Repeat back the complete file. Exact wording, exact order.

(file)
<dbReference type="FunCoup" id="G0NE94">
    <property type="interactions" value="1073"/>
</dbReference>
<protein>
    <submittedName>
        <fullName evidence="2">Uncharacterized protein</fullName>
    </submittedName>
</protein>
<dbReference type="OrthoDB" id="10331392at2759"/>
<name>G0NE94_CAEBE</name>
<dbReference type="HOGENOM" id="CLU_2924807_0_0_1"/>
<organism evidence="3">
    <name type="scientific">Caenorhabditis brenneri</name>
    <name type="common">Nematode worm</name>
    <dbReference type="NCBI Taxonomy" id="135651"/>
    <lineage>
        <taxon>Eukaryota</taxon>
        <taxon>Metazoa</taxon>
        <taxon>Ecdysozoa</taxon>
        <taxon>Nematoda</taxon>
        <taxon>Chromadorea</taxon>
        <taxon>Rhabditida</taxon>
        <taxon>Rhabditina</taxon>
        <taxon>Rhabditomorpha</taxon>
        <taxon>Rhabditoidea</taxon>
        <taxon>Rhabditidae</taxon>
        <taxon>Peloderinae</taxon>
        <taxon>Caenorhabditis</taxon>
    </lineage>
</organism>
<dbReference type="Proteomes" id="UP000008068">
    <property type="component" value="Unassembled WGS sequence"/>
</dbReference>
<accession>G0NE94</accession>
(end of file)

<dbReference type="FunCoup" id="G0NE94">
    <property type="interactions" value="1073"/>
</dbReference>
<protein>
    <submittedName>
        <fullName evidence="2">Uncharacterized protein</fullName>
    </submittedName>
</protein>
<dbReference type="OrthoDB" id="10331392at2759"/>
<name>G0NE94_CAEBE</name>
<dbReference type="HOGENOM" id="CLU_2924807_0_0_1"/>
<organism evidence="3">
    <name type="scientific">Caenorhabditis brenneri</name>
    <name type="common">Nematode worm</name>
    <dbReference type="NCBI Taxonomy" id="135651"/>
    <lineage>
        <taxon>Eukaryota</taxon>
        <taxon>Metazoa</taxon>
        <taxon>Ecdysozoa</taxon>
        <taxon>Nematoda</taxon>
        <taxon>Chromadorea</taxon>
        <taxon>Rhabditida</taxon>
        <taxon>Rhabditina</taxon>
        <taxon>Rhabditomorpha</taxon>
        <taxon>Rhabditoidea</taxon>
        <taxon>Rhabditidae</taxon>
        <taxon>Peloderinae</taxon>
        <taxon>Caenorhabditis</taxon>
    </lineage>
</organism>
<dbReference type="Proteomes" id="UP000008068">
    <property type="component" value="Unassembled WGS sequence"/>
</dbReference>
<accession>G0NE94</accession>